Photo: Flickr/Ed Yourdon
The FBI employs a sophisticated portable spy device even though it’s concerned the practice might be illegal, Ryan Gallagher of Slate reports.The “cell-site simulator” technology, called Stingray, dupes nearby phones into jumping onto a fake network to locate, interfere with, or intercept communications from cell phones and other wireless devices.
The FBI says it uses the device to track targeted groups or individuals and not to intercept communications.
But a court affidavit obtained by the Electronic Privacy Information centre (EPIC) reveals that an FBI agent admitted Stingray routinely collects data on “innocent, non-target devices” and can disrupt phone users’ service.
In the case (U.S. v. Rigmaiden), the government admitted that the technology is “sufficiently intrusive to constitute a search under the Fourth Amendment if Defendant has a reasonable expectation of privacy.”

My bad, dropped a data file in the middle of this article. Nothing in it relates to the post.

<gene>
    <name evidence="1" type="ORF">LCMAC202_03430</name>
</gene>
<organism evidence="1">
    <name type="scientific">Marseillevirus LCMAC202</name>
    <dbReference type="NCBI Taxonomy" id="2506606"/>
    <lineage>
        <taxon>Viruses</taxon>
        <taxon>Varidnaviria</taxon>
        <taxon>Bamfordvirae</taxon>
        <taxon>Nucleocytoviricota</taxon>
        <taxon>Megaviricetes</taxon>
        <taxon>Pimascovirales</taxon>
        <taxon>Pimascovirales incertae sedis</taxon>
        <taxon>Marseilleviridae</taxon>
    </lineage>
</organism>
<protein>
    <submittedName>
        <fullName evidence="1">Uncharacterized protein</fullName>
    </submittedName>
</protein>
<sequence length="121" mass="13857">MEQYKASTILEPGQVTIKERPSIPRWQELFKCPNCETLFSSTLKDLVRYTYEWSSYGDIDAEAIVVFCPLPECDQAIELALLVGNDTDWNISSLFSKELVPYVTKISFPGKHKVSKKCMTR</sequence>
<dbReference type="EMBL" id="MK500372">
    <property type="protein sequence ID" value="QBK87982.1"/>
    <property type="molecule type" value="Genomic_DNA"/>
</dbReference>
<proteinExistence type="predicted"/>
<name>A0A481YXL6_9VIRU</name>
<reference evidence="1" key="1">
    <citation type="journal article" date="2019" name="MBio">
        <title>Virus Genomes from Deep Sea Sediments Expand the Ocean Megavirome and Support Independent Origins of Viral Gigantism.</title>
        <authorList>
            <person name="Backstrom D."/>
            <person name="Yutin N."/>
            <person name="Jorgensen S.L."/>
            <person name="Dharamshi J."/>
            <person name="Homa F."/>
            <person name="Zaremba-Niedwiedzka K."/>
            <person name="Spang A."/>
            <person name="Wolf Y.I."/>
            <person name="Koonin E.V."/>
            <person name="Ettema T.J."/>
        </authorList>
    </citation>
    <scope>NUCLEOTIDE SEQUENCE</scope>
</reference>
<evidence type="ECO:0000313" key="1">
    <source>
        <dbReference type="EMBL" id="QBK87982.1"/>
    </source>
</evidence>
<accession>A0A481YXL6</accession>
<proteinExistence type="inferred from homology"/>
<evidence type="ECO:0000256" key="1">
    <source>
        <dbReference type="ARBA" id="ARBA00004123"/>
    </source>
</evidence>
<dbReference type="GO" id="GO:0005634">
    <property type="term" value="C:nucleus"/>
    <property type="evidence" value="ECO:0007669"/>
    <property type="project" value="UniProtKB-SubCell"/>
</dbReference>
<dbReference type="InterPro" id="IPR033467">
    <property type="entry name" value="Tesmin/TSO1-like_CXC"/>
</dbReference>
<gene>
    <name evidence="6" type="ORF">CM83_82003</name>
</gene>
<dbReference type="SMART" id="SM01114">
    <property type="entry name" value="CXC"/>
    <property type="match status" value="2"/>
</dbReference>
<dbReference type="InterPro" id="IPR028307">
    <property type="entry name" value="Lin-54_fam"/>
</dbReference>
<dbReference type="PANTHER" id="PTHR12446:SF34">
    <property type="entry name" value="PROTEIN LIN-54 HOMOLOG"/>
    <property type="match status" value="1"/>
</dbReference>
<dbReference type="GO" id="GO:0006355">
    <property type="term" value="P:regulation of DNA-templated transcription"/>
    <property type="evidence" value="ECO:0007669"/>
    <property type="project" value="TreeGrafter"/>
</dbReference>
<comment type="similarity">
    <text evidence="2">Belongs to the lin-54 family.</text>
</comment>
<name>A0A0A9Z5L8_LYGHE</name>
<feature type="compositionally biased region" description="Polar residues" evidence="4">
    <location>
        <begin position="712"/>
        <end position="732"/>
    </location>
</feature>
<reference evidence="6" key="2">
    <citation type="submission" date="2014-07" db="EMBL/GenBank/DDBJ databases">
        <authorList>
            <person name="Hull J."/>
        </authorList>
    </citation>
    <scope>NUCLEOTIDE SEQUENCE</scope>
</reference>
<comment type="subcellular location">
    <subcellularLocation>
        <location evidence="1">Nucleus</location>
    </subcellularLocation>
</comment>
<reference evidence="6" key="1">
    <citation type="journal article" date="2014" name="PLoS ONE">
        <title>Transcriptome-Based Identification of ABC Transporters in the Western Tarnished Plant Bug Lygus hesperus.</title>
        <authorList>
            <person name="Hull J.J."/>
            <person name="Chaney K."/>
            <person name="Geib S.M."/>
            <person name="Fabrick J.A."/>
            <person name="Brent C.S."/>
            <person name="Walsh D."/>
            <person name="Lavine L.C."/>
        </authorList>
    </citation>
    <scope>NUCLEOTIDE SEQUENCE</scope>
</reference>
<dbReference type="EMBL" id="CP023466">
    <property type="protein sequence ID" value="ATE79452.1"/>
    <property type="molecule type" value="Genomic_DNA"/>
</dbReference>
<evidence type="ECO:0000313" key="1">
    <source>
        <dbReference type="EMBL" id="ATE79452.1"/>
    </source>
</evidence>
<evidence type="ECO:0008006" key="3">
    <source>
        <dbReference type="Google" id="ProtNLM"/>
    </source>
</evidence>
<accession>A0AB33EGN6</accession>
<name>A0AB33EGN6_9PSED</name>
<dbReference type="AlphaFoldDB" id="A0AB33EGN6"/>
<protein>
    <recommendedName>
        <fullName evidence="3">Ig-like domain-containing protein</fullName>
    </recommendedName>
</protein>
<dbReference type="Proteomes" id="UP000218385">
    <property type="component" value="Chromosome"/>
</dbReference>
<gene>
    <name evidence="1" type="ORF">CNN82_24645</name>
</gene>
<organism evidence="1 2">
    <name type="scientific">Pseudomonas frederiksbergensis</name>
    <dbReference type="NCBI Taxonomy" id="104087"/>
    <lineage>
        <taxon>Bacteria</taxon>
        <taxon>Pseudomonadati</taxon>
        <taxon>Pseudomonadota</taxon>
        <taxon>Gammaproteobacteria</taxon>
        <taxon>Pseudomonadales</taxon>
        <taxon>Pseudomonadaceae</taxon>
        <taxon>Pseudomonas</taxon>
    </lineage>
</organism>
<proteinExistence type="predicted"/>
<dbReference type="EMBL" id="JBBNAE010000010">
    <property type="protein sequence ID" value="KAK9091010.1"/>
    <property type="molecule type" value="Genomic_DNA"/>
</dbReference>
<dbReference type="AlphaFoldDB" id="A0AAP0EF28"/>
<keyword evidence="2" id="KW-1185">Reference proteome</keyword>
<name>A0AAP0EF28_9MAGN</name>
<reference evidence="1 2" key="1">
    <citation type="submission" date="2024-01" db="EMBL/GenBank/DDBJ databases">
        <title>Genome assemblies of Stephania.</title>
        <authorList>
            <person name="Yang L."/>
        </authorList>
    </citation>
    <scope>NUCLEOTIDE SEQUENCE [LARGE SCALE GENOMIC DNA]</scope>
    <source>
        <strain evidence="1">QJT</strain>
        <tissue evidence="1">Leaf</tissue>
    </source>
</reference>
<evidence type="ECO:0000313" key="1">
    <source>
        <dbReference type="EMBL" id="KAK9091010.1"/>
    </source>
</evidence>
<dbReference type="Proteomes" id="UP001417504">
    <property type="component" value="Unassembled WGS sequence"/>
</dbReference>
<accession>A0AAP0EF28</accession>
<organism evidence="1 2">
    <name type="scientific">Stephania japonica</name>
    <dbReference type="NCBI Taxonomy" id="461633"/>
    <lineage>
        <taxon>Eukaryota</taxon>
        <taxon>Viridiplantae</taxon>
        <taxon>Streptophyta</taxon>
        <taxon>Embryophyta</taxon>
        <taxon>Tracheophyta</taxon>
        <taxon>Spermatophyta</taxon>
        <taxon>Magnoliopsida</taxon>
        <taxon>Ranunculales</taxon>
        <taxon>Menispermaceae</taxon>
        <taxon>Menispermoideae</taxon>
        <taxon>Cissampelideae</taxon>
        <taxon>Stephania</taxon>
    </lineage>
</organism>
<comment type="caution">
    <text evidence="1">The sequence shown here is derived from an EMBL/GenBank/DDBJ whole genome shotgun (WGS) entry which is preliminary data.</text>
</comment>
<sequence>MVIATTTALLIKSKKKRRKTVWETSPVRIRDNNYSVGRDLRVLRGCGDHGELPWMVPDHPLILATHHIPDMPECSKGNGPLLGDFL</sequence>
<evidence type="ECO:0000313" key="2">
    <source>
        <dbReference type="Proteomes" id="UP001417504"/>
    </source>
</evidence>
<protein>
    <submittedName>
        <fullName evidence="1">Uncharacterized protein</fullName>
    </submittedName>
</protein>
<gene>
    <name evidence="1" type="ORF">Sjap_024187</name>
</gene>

Gallagher notes that recently released internal FBI documents state that both the agency and the Justice Department (DOJ) believe the tool may violate the Communications Act since it prohibits “interference” with communication signals.
Butler told Slate that the documents indicate that “there are clearly concerns, even within the agency, that the use of Stingray technology might be inconsistent with current regulations.”
Nevertheless, FOIA requests by LA Weekly revealed that the FBI not only uses Stingray, but it loans the tool out to several police departments across the country.
“I don’t know how the DOJ justifies the use of Stingrays given the limitations of the Communications Act prohibition,” Butler told Slate.
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